FCC chief: Critics of net neutrality rollback overstate fears

Federal Communications Commission (FCC) Chairman Ajit Pai on Wednesday defended his plan to eliminate the Obama-era net neutrality rules, accusing critics of overstating their fears about what it will mean for the internet.

“They greatly overstate the fears about what the internet will look like going forward," Pai said on “Fox & Friends.” 

He argued that a more hands-off regulatory approach will fuel investment from internet service providers.

"So I think that they also ignore that we need much more investment in networks and infrastructure to get these businesses to take the risks to build these networks, especially in rural and low income America,” Pai continued.

“You need to have light touch, market-based regulation, not micromanagement from Washington, D.C.,” he added.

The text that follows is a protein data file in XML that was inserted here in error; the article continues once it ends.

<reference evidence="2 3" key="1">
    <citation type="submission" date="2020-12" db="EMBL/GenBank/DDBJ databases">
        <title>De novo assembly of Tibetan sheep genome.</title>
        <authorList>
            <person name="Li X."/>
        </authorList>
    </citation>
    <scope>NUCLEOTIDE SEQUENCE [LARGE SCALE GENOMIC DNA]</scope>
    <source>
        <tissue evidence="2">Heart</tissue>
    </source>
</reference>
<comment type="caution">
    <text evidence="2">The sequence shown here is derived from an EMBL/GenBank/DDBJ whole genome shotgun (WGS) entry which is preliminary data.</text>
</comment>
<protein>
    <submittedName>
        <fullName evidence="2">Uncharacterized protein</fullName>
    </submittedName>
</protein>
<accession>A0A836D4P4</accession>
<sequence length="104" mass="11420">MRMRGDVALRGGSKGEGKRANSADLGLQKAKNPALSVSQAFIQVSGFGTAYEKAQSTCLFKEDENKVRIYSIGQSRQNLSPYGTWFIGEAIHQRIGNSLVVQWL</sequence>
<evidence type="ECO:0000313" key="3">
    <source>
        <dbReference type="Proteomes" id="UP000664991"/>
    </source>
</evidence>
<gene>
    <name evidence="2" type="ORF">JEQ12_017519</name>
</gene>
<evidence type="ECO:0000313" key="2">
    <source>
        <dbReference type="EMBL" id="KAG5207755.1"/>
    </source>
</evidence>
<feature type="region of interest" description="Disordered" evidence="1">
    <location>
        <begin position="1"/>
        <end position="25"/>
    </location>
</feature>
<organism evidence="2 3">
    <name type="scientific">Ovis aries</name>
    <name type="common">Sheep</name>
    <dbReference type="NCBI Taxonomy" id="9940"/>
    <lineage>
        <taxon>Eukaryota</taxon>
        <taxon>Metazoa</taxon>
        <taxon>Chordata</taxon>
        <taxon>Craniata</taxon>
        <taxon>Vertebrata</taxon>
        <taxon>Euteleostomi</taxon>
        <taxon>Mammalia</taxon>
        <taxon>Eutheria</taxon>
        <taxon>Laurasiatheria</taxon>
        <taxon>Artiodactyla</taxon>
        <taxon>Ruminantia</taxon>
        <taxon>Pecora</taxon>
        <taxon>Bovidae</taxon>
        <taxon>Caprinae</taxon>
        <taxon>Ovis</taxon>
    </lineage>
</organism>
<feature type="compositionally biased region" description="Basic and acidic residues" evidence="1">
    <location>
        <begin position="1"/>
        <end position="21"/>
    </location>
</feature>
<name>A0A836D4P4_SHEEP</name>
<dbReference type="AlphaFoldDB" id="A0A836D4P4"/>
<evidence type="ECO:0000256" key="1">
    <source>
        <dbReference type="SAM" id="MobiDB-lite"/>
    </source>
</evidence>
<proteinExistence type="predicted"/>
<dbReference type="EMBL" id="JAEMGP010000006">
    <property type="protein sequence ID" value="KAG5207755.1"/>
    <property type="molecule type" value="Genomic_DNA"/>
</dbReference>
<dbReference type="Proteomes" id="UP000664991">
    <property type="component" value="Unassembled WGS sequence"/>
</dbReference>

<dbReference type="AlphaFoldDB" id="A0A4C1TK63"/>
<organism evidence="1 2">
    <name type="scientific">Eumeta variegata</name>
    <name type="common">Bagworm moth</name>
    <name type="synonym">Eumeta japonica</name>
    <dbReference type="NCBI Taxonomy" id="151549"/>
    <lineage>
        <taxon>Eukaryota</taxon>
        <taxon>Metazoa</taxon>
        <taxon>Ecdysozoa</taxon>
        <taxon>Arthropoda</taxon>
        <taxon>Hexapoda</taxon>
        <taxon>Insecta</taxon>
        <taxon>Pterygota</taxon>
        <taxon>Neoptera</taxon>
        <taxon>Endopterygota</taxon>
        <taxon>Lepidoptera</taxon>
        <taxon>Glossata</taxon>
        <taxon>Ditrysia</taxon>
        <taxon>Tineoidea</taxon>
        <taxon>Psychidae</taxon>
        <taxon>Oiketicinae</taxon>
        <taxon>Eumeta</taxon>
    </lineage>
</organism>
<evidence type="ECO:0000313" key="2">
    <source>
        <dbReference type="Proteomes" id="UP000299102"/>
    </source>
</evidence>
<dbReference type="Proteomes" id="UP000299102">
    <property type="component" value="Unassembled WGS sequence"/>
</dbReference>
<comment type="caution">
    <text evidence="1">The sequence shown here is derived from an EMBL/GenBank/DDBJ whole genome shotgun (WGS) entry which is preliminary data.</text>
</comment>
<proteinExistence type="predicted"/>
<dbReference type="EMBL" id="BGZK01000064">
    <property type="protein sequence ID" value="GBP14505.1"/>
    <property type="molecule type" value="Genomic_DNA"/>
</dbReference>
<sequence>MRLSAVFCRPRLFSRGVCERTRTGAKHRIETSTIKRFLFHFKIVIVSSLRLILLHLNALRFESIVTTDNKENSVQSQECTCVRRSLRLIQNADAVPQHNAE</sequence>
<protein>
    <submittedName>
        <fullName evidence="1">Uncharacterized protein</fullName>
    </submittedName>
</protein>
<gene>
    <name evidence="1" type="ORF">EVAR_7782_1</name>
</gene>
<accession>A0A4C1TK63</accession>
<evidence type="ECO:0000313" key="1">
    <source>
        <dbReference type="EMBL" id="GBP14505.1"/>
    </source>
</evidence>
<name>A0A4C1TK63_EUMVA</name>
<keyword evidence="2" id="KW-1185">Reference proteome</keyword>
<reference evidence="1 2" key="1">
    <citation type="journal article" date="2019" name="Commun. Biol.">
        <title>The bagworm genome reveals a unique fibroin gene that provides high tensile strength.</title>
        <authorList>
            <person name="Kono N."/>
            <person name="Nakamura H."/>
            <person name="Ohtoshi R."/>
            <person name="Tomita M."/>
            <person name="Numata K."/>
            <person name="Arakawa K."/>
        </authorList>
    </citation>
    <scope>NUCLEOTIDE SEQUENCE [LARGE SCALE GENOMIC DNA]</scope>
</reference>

The Republican FCC chairman announced Tuesday that the agency will vote next month to roll back neutrality rules that require internet service providers to treat all web traffic equally. 

If the proposal passes, it would free internet service providers of restrictions on blocking or prioritizing certain web content as long as they publicly disclose doing so.

Pai said Wednesday that the new policy would simply reflect the internet rules in place during the Clinton administration and through the George W. Bush administration.

The commission will vote on the proposal at its Dec. 14 meeting. With Republicans holding three of the FCC's five seats, the measure is expected to pass.